So, from 1st April onwards I’ll continue to build connections between people and businesses but with more focus on the North East specifically. I’ll also be looking to share my knowledge, skills and expertise with individuals or organisations on a consultancy basis so please get in touch and/or Follow me on Twitter @lordlancaster if you think I can help.

The mission is much bigger than any one person so although I’m leaving the team I’ll continue to support from the sidelines and hope you will too as “We Are (All) Tech North”!

#FloodHack16 @ODILeeds (sponsored by #TechNorth)

On Friday 11th and Saturday 12th March around 70 developers, data scientists, academics, flood risk management consultants, local authority experts and geographers came together for our #FloodHack16 event at the Open Data Institute (ODI) in Leeds.

floodhack16

After being hugely impressed by the facilities and work being done by Paul Connell and his team at ODI Leeds when I first visited in October I just knew that we had to do something with them. And when the Boxing Day floods devastated huge parts of Yorkshire, I asked if they would organise a ‘Flood Hack’ if we gave them some funding to cover their costs.

In my opinion, some of the best things we’ve done at Tech North so far include seed funding new initiatives and sponsoring community-based events like this. Despite what many people think, Governments around the world have a long history of investing in new technology that creates and shapes the world (see Mariana Mazzucato’s excellent Thinking Digital 2014 talk on ‘Creating a revolution in how we speak about government‘).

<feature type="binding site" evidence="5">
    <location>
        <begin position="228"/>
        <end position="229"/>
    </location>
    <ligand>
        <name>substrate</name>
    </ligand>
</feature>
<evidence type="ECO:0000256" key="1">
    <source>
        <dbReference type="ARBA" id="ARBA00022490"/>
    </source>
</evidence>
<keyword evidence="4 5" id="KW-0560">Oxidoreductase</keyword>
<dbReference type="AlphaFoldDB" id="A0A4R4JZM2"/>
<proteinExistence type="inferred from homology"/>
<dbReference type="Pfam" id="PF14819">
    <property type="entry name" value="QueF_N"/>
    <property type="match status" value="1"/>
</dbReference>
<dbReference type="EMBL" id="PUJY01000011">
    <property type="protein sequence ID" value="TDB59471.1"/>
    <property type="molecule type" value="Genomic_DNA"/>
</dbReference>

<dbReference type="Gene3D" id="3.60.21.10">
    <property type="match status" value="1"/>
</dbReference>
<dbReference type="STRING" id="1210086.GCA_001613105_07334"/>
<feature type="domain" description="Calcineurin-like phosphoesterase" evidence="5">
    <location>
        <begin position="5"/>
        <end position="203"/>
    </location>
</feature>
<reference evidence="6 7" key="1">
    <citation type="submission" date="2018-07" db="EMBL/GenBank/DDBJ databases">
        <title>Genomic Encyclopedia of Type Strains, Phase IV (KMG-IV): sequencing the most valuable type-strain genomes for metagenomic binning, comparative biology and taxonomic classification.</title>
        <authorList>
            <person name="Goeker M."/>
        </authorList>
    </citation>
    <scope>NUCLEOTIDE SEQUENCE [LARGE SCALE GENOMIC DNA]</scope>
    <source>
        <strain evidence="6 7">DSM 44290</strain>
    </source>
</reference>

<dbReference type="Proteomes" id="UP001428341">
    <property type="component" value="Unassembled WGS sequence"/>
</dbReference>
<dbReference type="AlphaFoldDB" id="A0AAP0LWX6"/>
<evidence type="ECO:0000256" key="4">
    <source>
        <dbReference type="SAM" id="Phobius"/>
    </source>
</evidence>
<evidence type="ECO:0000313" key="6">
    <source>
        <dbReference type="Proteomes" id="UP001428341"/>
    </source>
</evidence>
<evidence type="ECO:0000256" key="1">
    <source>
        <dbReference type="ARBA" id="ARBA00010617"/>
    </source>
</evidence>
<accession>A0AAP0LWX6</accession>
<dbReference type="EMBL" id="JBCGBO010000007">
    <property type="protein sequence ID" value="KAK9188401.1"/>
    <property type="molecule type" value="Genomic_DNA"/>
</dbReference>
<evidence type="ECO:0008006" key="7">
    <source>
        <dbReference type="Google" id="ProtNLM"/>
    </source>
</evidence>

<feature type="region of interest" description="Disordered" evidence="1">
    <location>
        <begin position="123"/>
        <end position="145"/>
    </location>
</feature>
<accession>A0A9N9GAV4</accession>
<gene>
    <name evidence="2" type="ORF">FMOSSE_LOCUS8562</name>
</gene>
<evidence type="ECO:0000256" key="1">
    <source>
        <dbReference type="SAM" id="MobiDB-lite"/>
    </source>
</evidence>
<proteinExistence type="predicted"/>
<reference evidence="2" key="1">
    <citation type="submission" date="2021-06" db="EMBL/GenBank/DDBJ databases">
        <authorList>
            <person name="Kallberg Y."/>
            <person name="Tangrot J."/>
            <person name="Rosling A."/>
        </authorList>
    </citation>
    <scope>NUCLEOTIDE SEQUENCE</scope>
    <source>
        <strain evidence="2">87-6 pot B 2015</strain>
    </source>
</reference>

What next?

Like all hackathons, there’s always the question of “what comes next?” So much skill, time and effort was put into #FloodHack16 by people who genuinely care about using ‘tech for good’ that it would be a shame not to take their ideas and outcomes further.

With George Osborne announcing that £700M would be spent on ‘flood defences’ in his Budget today, I’d love to see some of this given to ODI Leeds to implement some of the ideas which you can see outlined in the video below:

(Huge thanks to John Popham for live streaming #FloodHack16 and recording interviews and show and tell presentations throughout the two days. See all his excellent videos here).

The North East really does ‘Get Digital’

Everyone who lives and works in the North East’s creative and digital sectors knows what a great and vibrant place it is to be. However, if you’re not from the area or are still in education, your opinion of the area is likely to be thirty years out of date.

What is Newcastle's city brand?

My experience at Tech North (part of the Govt-backed Tech City UK) and at Sage before that, has proven to me that one of the biggest barriers to success in the North East is a lack of positive media coverage. Yes, there are serious problems in some parts of the region but there are also huge success stories too if you know where to look but which aren’t being highlighted often enough. If all people ever get to see or hear are the negatives, is it any wonder that so many teachers, parents and grandparents tell their kids to move away in search of a brighter future, mistakenly believing there’s nothing for them here?